Differences between adjustable and fixed loans

A fixed-rate loan features a fixed payment over the life of the mortgage. The property tax and homeowners insurance will go up over time, but generally, payments on these types of loans don't increase much.

During the early amortization period of a fixed-rate loan, a large percentage of your monthly payment goes toward interest, and a much smaller part goes to principal. The amount applied to principal increases up slowly every month.

You might choose a fixed-rate loan to lock in a low rate. People select these types of loans because interest rates are low and they wish to lock in the lower rate. For homeowners who have an ARM now, refinancing with a fixed-rate loan can provide more consistency in monthly payments. If you have an Adjustable Rate Mortgage (ARM) now, we'd love to help you lock in a fixed-rate at the best rate currently available. Call Northeast Bancorp of America, Inc. at (440) 234-9660 for details.

Adjustable Rate Mortgages — ARMs, come in many varieties. ARMs are normally adjusted every six months, based on various indexes.

Most programs feature a cap that protects borrowers from sudden increases in monthly payments. Your ARM may feature a cap on interest rate variances over the course of a year. For example: no more than two percent a year, even if the underlying index increases by more than two percent. Sometimes an ARM features a "payment cap" that ensures your payment won't increase beyond a fixed amount in a given year. Additionally, the great majority of ARM programs feature a "lifetime cap" — this means that your interest rate can't ever exceed the capped percentage.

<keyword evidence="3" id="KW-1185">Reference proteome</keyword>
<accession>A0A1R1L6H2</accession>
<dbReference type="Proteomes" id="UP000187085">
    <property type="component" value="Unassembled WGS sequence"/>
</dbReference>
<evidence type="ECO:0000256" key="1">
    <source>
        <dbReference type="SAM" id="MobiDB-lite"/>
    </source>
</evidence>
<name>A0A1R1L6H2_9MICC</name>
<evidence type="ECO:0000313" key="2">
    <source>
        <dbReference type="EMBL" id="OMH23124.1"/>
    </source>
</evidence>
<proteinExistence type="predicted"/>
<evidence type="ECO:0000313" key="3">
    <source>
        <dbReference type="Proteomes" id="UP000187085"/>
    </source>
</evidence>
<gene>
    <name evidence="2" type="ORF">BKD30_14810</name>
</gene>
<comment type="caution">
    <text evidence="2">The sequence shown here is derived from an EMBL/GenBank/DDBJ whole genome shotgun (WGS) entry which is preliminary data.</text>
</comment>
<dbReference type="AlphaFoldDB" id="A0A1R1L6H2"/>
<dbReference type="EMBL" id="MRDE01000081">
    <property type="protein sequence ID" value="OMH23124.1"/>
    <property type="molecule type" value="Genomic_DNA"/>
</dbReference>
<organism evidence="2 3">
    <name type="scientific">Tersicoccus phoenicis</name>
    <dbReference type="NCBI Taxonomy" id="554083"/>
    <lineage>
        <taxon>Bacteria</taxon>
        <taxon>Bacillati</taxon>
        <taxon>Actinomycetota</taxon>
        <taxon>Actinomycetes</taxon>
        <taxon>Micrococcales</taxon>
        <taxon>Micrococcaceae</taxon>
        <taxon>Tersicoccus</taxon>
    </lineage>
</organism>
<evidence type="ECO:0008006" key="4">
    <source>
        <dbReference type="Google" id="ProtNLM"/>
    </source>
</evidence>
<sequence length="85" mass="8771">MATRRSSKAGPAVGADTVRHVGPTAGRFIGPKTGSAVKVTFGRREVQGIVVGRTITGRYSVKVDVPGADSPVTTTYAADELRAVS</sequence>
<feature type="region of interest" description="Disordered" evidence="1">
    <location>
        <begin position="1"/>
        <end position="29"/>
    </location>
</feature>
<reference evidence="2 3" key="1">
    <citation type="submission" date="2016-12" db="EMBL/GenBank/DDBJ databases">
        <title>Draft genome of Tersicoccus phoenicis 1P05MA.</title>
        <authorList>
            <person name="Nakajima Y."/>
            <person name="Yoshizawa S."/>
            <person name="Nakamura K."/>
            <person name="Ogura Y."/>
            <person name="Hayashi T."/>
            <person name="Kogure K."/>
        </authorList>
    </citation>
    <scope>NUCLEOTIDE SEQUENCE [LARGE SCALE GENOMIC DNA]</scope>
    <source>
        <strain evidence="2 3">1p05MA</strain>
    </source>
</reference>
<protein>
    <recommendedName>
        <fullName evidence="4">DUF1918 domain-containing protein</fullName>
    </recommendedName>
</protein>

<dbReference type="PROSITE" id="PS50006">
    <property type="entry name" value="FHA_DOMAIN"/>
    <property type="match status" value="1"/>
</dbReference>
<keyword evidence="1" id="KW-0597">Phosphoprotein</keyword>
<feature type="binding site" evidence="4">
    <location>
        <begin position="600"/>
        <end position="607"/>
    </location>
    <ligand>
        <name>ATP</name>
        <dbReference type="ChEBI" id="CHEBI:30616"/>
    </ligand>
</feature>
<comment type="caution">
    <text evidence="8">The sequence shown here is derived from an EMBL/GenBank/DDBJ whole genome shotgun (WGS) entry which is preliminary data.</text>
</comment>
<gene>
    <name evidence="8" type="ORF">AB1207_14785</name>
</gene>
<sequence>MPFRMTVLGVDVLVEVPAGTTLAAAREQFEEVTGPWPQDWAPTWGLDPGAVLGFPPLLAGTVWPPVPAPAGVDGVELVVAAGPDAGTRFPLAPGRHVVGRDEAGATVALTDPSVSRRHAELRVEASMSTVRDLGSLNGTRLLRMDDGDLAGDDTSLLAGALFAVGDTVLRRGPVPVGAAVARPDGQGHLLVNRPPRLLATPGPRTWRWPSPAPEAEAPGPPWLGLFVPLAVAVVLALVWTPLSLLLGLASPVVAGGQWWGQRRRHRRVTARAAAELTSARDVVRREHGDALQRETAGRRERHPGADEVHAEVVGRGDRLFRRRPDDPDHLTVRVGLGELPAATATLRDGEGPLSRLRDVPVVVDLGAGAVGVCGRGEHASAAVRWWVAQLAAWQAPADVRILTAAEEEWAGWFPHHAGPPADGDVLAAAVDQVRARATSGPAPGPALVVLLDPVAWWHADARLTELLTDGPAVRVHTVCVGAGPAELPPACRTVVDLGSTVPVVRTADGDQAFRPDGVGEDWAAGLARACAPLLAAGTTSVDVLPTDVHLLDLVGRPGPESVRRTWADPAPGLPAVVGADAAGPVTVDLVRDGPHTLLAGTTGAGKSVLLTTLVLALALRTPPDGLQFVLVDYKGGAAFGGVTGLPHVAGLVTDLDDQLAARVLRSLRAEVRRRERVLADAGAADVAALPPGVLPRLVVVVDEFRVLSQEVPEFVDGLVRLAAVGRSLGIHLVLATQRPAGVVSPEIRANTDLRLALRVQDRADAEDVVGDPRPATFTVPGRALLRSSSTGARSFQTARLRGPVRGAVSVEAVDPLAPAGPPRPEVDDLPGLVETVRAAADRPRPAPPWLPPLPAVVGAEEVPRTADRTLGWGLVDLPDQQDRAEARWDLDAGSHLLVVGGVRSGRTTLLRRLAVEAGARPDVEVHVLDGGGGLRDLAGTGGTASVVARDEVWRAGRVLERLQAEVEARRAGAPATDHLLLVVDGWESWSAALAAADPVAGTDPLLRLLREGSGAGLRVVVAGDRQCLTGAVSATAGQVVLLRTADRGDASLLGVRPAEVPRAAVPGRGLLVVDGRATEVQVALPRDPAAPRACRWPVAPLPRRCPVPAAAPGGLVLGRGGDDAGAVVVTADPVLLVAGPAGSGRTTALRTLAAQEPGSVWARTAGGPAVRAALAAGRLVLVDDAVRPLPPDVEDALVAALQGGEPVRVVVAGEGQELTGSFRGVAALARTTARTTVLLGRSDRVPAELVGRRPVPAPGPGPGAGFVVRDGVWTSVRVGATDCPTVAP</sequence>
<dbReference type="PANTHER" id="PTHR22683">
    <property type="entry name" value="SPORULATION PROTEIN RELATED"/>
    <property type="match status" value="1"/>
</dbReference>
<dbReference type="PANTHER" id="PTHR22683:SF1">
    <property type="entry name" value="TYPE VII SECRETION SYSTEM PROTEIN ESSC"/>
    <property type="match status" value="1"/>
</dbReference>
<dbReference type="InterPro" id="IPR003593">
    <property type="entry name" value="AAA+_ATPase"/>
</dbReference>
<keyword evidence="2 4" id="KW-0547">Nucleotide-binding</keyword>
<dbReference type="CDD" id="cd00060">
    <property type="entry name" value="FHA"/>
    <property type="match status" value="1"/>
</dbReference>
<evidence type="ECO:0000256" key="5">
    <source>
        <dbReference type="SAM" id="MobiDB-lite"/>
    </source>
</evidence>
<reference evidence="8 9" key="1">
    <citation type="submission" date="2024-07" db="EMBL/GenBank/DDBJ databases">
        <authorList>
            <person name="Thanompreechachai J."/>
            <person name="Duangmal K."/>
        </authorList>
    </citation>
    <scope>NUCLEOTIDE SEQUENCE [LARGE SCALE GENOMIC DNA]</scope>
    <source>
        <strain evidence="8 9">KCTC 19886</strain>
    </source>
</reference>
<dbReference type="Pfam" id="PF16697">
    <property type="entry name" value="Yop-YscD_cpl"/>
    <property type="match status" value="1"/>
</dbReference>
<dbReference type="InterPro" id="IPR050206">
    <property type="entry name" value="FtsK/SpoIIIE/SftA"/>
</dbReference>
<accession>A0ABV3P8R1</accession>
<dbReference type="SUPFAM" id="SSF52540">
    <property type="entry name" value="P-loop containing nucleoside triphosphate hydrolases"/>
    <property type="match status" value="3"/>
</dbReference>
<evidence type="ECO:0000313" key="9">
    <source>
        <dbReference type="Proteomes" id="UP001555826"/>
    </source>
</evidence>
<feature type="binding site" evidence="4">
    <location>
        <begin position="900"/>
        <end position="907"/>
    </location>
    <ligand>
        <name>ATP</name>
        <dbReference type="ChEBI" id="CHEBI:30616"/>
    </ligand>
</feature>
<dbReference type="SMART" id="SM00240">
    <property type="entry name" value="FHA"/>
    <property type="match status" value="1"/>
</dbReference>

ARMs most often feature their lowest, most attractive rates at the start of the loan. They guarantee the lower rate for an initial period that varies greatly. You may have heard about "3/1 ARMs" or "5/1 ARMs". In these loans, the introductory rate is fixed for three or five years. After this period it adjusts every year. These kinds of loans are fixed for 3 or 5 years, then adjust after the initial period. Loans like this are usually best for borrowers who expect to move within three or five years. These types of ARMs most benefit people who plan to sell their house or refinance before the initial lock expires.

You might choose an Adjustable Rate Mortgage to take advantage of a very low initial rate and count on moving, refinancing or absorbing the higher rate after the introductory rate expires. ARMs can be risky if property values go down and borrowers cannot sell their home or refinance.

Have questions about mortgage loans? Call us at (440) 234-9660. We answer questions about different types of loans every day.

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